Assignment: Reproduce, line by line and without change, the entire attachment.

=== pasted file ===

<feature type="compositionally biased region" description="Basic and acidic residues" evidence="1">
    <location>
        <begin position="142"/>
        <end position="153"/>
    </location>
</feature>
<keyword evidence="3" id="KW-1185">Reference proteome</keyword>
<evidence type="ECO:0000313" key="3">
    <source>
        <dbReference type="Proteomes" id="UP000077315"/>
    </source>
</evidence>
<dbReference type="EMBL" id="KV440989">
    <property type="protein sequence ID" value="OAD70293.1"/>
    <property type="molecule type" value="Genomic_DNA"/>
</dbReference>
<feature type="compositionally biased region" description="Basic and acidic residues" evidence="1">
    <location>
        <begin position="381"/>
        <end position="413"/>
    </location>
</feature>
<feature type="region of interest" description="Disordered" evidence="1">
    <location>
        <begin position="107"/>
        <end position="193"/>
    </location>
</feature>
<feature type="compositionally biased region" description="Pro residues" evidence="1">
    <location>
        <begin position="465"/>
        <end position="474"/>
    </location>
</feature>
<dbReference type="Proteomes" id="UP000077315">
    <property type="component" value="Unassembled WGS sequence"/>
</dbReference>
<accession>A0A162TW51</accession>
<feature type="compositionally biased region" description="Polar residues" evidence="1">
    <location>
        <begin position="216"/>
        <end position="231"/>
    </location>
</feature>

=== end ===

<feature type="compositionally biased region" description="Basic and acidic residues" evidence="1">
    <location>
        <begin position="142"/>
        <end position="153"/>
    </location>
</feature>
<keyword evidence="3" id="KW-1185">Reference proteome</keyword>
<evidence type="ECO:0000313" key="3">
    <source>
        <dbReference type="Proteomes" id="UP000077315"/>
    </source>
</evidence>
<dbReference type="EMBL" id="KV440989">
    <property type="protein sequence ID" value="OAD70293.1"/>
    <property type="molecule type" value="Genomic_DNA"/>
</dbReference>
<feature type="compositionally biased region" description="Basic and acidic residues" evidence="1">
    <location>
        <begin position="381"/>
        <end position="413"/>
    </location>
</feature>
<feature type="region of interest" description="Disordered" evidence="1">
    <location>
        <begin position="107"/>
        <end position="193"/>
    </location>
</feature>
<feature type="compositionally biased region" description="Pro residues" evidence="1">
    <location>
        <begin position="465"/>
        <end position="474"/>
    </location>
</feature>
<dbReference type="Proteomes" id="UP000077315">
    <property type="component" value="Unassembled WGS sequence"/>
</dbReference>
<accession>A0A162TW51</accession>
<feature type="compositionally biased region" description="Polar residues" evidence="1">
    <location>
        <begin position="216"/>
        <end position="231"/>
    </location>
</feature>